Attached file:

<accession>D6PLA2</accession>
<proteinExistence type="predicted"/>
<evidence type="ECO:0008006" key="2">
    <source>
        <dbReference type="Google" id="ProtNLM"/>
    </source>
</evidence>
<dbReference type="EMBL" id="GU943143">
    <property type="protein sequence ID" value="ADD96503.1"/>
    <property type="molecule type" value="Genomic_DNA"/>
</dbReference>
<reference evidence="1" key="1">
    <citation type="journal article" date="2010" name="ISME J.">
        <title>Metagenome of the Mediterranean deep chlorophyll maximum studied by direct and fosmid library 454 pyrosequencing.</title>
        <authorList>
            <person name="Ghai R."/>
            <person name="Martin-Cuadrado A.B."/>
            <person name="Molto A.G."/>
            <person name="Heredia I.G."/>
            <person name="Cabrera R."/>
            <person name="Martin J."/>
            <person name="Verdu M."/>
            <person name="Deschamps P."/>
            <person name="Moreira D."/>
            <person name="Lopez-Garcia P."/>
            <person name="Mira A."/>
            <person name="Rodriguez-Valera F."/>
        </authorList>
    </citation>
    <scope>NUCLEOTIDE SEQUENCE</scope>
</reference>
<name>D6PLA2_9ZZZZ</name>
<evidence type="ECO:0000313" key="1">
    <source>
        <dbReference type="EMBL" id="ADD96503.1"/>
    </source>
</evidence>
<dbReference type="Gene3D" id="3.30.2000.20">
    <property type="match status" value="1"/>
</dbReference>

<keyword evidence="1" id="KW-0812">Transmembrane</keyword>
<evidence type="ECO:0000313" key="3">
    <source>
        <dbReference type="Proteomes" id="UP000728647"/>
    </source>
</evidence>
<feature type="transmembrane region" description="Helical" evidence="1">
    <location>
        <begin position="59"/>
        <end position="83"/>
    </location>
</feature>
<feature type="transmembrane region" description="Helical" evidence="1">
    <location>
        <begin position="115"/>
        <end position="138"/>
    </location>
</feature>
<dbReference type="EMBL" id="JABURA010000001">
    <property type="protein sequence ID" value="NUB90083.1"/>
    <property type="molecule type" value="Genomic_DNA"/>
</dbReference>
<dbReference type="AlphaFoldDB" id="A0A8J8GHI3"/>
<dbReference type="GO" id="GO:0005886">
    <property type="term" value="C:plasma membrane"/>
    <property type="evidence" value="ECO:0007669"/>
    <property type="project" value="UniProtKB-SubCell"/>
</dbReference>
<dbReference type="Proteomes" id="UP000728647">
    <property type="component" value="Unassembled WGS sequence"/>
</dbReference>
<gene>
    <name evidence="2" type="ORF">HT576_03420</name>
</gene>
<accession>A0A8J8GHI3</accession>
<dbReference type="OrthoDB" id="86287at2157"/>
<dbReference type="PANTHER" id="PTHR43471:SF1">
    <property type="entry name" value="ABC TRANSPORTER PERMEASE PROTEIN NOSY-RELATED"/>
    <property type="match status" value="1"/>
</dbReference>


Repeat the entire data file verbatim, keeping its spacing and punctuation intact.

<accession>D6PLA2</accession>
<proteinExistence type="predicted"/>
<evidence type="ECO:0008006" key="2">
    <source>
        <dbReference type="Google" id="ProtNLM"/>
    </source>
</evidence>
<dbReference type="EMBL" id="GU943143">
    <property type="protein sequence ID" value="ADD96503.1"/>
    <property type="molecule type" value="Genomic_DNA"/>
</dbReference>
<reference evidence="1" key="1">
    <citation type="journal article" date="2010" name="ISME J.">
        <title>Metagenome of the Mediterranean deep chlorophyll maximum studied by direct and fosmid library 454 pyrosequencing.</title>
        <authorList>
            <person name="Ghai R."/>
            <person name="Martin-Cuadrado A.B."/>
            <person name="Molto A.G."/>
            <person name="Heredia I.G."/>
            <person name="Cabrera R."/>
            <person name="Martin J."/>
            <person name="Verdu M."/>
            <person name="Deschamps P."/>
            <person name="Moreira D."/>
            <person name="Lopez-Garcia P."/>
            <person name="Mira A."/>
            <person name="Rodriguez-Valera F."/>
        </authorList>
    </citation>
    <scope>NUCLEOTIDE SEQUENCE</scope>
</reference>
<name>D6PLA2_9ZZZZ</name>
<evidence type="ECO:0000313" key="1">
    <source>
        <dbReference type="EMBL" id="ADD96503.1"/>
    </source>
</evidence>
<dbReference type="Gene3D" id="3.30.2000.20">
    <property type="match status" value="1"/>
</dbReference>

<keyword evidence="1" id="KW-0812">Transmembrane</keyword>
<evidence type="ECO:0000313" key="3">
    <source>
        <dbReference type="Proteomes" id="UP000728647"/>
    </source>
</evidence>
<feature type="transmembrane region" description="Helical" evidence="1">
    <location>
        <begin position="59"/>
        <end position="83"/>
    </location>
</feature>
<feature type="transmembrane region" description="Helical" evidence="1">
    <location>
        <begin position="115"/>
        <end position="138"/>
    </location>
</feature>
<dbReference type="EMBL" id="JABURA010000001">
    <property type="protein sequence ID" value="NUB90083.1"/>
    <property type="molecule type" value="Genomic_DNA"/>
</dbReference>
<dbReference type="AlphaFoldDB" id="A0A8J8GHI3"/>
<dbReference type="GO" id="GO:0005886">
    <property type="term" value="C:plasma membrane"/>
    <property type="evidence" value="ECO:0007669"/>
    <property type="project" value="UniProtKB-SubCell"/>
</dbReference>
<dbReference type="Proteomes" id="UP000728647">
    <property type="component" value="Unassembled WGS sequence"/>
</dbReference>
<gene>
    <name evidence="2" type="ORF">HT576_03420</name>
</gene>
<accession>A0A8J8GHI3</accession>
<dbReference type="OrthoDB" id="86287at2157"/>
<dbReference type="PANTHER" id="PTHR43471:SF1">
    <property type="entry name" value="ABC TRANSPORTER PERMEASE PROTEIN NOSY-RELATED"/>
    <property type="match status" value="1"/>
</dbReference>